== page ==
If you have any questions please feel free to reach out to:

Mike Adamow
Urban Watershed Management Program
Wastewater Enterprise
San Francisco Public Utilities Commission
525 Golden Gate Ave., 11th Floor
San Francisco, CA 94102
madamow@sfwater.org | 415-934-3904

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Original Post - April 14, 2010

BOMA San Francisco Members:

Thank you for your feedback on the San Francisco Stormwater Management Ordinance that would amend the San Francisco Public Works Code to require the development and maintenance of stormwater management controls for specified activities that disturb 5,000 square fee or more of the ground surface including, but not limited to, the construction, modification, conversion, or alteration of any building or structure and associated grading, filling, excavation, change in the existing topography, and the addition or replacement of impervious surface.  The measure will also create a Stormwater Management Plan to verify that no additional run-off will be created by a new development/project, and that any such new run-off is being properly treated or mitigated in an approved fashion.

UPDATE! - As of April 14, 2010

After reviewing the ordinance, your BOMA San Francisco Advocacy Team and Codes and Regulations Committee members have determined that this measure--approved by the San Francisco Board of Supervisors on April 13, 2010--will have a minimal  impact on the BOMA San Francisco membership.   

You can download a copy of the ordinance, here, and the stormwater design guidelines, here.

What are Stormwater Design Guidelines?

The Port of San Francisco (Port) and the San Francisco Public Utilities Commission (SFPUC) are developing the San Francisco Stormwater Design Guidelines (“Design Guidelines”).  The Design Guidelines will improve San Francisco’s environment by reducing pollution in stormwater runoff in areas of new development and redevelopment. The Design Guidelines will be applied in areas of San Francisco served by separate storm sewers that discharge directly to local lakes or San Francisco Bay.  Given current trends in development, at this time mostly Bay waterfront parcels will be affected.

Please click here to review the Stormwater Design Guidelines.

What is stormwater runoff and why is it a concern?

Stormwater runoff is rainwater that flows over the land surface and through collection pipes.  In vegetated areas such as forests, fields and wetlands, rainwater seeps slowly into the ground, limiting runoff.  However, when rain falls on paved concrete and other hard (impervious) surfaces such as those found in most of San Francisco, it runs off quickly and is conveyed by pipes and other drainage features.  Though starting as relatively pure rainwater, stormwater runoff collects pollutants as it flows over impervious surfaces.  For example, runoff from parking lots picks up oil and grease from leaking engines, copper from worn brake linings, and zinc from tires. Although most runoff in San Francisco flows into the combined sewer system and receives treatment at the city’s two sewage treatment plants, there are a few areas in the city that discharge directly into  San Francisco Bay or other surface water such as Lake Merced without receiving any treatment.  These polluted stormwater flows can be detrimental to aquatic and other life.  The Design Guidelines will help improve San Francisco’s environment by reducing pollution in water that runs to the bay or other waters from newly constructed facilities.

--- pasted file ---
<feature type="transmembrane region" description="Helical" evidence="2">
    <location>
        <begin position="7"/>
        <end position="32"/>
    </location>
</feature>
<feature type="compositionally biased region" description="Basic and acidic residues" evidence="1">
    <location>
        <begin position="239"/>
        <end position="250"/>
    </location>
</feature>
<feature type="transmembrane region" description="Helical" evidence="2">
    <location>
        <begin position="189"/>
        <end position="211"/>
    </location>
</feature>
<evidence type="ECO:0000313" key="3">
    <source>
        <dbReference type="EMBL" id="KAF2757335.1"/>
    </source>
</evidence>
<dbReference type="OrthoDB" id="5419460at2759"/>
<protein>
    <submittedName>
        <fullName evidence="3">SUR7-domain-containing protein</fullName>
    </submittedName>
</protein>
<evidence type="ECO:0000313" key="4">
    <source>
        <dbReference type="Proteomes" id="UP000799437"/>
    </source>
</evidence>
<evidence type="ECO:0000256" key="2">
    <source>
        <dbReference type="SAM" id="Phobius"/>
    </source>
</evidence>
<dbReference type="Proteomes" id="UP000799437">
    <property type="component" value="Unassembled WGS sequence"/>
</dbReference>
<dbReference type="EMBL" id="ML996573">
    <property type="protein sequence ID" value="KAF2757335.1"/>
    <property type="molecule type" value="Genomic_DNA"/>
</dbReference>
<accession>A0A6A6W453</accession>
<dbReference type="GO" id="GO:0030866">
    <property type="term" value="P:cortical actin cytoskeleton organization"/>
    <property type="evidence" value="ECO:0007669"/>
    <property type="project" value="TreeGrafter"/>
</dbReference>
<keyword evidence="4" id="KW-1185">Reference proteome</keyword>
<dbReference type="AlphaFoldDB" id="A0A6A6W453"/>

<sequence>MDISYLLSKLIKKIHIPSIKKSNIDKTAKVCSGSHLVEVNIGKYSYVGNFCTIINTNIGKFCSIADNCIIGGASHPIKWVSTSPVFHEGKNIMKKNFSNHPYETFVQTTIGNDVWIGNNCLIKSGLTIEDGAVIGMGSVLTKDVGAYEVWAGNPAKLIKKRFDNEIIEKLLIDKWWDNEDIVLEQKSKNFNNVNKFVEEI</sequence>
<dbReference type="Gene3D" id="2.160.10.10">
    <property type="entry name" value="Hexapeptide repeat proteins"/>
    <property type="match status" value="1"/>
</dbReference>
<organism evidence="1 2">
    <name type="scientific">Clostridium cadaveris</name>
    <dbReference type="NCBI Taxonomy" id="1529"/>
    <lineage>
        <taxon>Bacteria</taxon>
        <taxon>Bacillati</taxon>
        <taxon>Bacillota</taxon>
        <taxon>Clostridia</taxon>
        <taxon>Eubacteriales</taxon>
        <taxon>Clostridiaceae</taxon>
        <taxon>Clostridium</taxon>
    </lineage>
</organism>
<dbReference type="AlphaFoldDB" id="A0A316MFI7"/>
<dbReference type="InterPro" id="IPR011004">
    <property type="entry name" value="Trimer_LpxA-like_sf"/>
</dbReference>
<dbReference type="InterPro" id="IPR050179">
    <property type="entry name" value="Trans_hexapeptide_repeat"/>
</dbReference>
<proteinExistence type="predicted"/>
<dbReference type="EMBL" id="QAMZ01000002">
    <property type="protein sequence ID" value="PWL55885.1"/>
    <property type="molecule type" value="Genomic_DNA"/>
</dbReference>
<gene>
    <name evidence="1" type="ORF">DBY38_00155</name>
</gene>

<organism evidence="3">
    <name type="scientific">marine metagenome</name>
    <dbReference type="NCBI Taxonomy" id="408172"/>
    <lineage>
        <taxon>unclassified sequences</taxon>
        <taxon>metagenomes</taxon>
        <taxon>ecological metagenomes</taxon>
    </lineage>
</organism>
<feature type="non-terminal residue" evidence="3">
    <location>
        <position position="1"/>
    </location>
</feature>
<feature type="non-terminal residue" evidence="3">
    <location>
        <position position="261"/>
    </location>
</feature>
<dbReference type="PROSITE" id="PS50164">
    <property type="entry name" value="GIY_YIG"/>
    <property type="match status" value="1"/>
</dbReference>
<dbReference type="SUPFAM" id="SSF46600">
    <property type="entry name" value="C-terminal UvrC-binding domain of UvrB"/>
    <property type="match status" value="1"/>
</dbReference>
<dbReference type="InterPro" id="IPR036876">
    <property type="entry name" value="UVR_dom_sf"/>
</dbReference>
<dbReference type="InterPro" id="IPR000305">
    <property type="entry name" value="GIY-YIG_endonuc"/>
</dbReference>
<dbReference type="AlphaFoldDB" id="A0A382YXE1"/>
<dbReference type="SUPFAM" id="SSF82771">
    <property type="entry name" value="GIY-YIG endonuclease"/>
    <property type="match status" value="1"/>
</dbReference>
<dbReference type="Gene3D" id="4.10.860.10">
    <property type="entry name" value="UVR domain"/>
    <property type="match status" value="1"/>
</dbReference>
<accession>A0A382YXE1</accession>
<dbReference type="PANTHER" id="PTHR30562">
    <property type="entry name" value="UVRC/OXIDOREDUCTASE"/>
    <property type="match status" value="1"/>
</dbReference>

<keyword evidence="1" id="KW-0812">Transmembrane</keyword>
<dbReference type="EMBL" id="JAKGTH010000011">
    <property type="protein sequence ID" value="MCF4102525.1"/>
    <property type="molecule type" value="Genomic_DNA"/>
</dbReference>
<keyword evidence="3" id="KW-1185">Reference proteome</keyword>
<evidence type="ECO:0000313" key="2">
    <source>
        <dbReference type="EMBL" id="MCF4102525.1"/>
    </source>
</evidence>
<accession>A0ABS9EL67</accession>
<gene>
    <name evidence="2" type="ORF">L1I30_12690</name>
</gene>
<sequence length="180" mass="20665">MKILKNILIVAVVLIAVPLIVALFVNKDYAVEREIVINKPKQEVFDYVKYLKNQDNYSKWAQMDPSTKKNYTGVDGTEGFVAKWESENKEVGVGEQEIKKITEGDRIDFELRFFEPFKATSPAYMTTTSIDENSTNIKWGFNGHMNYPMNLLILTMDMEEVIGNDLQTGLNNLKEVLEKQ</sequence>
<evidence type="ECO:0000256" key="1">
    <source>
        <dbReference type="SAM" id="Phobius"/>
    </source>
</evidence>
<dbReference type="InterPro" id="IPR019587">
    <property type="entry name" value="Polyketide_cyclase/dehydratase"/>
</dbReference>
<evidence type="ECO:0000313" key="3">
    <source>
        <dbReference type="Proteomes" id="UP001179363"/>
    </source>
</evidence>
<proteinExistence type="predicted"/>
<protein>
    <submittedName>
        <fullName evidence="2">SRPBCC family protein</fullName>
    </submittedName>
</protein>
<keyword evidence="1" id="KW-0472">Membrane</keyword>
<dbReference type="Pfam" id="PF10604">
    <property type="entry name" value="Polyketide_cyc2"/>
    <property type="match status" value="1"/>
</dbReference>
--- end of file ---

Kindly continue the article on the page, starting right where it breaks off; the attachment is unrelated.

How can San Francisco help reduce the detrimental impacts of stormwater runoff? 

One way to help reduce the detrimental impacts of stormwater runoff is by changing the way we approach new construction.  New development and redevelopment projects can be designed to minimize pollutant exposure within the project area.  Through careful pre-construction planning and designing, new development and redevelopment projects can be built to:

  • Minimize impervious surfaces, which would allow more rainfall to soak into the ground
  • Reduce the volume and intensity of storm water runoff, which would reduce flows that end up in the receiving waters 
  • Convey and treat storm water runoff using landscape features and other “green” systems  to provide treatment to the pollutants in the runoff

Studies performed around the world show that proactive site planning and design is the most cost-effective approach for reducing stormwater pollution.

What is San Francisco doing to address stormwater impacts associated with new development and redevelopment projects?

As the owners and operators of San Francisco’s storm drain systems, the Port and the SFPUC have teamed to develop the San Francisco Stormwater Design Guidelines.  The  Design Guidelines will apply to new development and redevelopment in areas of San Francisco served by separate storm sewers (e.g., storm sewers that discharge directly to receiving waters).   The Port and the SFPUC invite you to participate in the development of the Design Guidelines.